Outsourcing Development Part II: Build vs. Buy
So you’re preparing to outsource software development. But do you need custom software? By that, I mean building something new from scratch as opposed to procuring existing software. We call that a build vs. buy decision, although “buy” can be misleading. The existing software could be open source or commercial, free or paid, SaaS or on-premise; regardless of the details, the developers have a starting point.
Now, I have performed many, many build vs. buy decisions in my career, and I made most of them as a development lead who liked nothing more than green field development. That’s where you get to pick any technology you want – any toy in the toy box. With that incentive, I came into each decision heavily biased toward building. Would you like to guess what percentage of the time I recommended build over buy? 50%? 80%? Well, it was zero.
People are often confused by that, but here’s why: when you get to the point where you have a viable alternative to creating new software, it will always win. In large part, this is because software packages are becoming software platforms. They’re highly configurable, extensible, and customizable. They provide APIs to make it easier to integrate with your other systems. That customization and integration is software development, but it has a huge head start: the years of development time invested in the core platform.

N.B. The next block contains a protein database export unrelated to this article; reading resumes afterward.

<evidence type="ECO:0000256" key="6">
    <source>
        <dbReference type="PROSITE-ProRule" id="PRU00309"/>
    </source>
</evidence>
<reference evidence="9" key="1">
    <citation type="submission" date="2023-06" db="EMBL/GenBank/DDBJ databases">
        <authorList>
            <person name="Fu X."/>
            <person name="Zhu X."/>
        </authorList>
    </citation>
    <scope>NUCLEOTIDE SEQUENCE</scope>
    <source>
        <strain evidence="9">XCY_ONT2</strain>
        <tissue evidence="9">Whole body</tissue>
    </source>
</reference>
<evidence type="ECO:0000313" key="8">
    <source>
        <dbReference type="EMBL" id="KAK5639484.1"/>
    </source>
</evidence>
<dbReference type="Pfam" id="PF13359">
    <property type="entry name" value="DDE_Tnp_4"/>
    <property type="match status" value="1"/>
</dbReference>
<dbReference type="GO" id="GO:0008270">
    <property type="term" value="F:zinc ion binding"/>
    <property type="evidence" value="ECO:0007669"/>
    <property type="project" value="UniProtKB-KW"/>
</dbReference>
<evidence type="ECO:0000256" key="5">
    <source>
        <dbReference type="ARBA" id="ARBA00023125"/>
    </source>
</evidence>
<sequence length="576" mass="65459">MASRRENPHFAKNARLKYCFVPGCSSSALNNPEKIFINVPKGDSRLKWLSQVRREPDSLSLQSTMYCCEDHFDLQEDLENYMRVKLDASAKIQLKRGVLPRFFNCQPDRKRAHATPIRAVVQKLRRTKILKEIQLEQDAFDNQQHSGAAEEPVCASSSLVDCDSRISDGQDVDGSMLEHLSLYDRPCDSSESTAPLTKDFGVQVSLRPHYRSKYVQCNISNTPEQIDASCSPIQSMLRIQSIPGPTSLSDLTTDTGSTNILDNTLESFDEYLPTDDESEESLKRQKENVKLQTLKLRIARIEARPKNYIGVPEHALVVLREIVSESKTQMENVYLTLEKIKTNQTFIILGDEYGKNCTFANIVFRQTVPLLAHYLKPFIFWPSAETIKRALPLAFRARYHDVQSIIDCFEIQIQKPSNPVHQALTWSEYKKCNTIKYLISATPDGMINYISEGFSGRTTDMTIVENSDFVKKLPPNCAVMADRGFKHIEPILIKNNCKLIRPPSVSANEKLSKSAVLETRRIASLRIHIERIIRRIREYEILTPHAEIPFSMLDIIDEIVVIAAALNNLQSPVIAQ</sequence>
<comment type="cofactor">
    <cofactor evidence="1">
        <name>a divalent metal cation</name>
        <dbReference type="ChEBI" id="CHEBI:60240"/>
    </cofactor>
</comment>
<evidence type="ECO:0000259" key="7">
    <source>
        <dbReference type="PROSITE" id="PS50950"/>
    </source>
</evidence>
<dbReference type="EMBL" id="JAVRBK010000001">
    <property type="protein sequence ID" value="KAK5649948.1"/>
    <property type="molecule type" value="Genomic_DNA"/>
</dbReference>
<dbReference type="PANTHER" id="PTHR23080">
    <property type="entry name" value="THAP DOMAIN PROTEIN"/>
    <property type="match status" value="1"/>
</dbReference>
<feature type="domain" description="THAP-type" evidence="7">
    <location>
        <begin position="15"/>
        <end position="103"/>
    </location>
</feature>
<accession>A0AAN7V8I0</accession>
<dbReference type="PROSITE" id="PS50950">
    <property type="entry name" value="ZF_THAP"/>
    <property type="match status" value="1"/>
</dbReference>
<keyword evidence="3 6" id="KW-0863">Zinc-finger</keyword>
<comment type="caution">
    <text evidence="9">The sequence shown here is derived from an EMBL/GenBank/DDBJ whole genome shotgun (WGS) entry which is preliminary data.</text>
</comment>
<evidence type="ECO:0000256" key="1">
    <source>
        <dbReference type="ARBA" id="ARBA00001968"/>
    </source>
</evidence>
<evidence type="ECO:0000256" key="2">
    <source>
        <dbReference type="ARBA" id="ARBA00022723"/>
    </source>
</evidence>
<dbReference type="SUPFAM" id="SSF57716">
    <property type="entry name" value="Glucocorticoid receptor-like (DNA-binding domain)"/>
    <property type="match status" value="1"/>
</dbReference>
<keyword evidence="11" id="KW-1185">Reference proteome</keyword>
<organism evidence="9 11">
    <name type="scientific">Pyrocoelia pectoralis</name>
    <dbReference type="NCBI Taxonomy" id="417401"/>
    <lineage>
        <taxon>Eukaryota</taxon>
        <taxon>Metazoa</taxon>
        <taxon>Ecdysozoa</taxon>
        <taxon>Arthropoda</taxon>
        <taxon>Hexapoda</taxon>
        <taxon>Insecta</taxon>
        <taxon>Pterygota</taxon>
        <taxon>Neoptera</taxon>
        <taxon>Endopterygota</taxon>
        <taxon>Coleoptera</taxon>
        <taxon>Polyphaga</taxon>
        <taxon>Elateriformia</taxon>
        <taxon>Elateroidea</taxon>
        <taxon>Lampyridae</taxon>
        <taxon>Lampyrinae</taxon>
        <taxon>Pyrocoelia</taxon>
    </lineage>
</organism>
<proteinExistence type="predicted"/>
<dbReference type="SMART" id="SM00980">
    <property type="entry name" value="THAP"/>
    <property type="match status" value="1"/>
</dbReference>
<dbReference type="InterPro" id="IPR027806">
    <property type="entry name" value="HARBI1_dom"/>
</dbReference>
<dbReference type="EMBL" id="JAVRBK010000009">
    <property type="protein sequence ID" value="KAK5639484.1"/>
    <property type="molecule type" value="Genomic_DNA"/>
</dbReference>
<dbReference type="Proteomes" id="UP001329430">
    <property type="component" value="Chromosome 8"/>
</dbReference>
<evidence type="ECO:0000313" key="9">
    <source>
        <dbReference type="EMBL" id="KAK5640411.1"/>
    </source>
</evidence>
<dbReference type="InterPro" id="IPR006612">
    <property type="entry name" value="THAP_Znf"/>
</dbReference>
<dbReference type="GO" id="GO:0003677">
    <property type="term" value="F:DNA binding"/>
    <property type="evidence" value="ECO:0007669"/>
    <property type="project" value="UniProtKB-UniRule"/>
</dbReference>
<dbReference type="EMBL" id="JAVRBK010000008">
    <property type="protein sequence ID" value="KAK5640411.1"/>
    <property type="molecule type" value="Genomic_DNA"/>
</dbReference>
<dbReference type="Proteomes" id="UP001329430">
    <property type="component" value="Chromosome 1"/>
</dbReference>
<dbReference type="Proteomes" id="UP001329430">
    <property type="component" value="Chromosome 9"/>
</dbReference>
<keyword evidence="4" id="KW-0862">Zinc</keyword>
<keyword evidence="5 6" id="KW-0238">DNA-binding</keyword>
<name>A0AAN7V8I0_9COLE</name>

So talk to us (or any experienced developer you trust). Tell us what you’re trying to build and we’ll see if there isn’t something out there that will give you a big head start and save you a bundle. Maybe not! Maybe you’re truly innovating. But let’s not assume anything.
By the way, I can tell you now that if anyone suggests building an ecommerce site from scratch, they are (at best!) very inexperienced with ecommerce. That’s about as crazy as building a blog from scratch.
If the web is part of your strategy (and odds are it is), read on to learn about choosing a web framework.
Part III: Choosing a Web Framework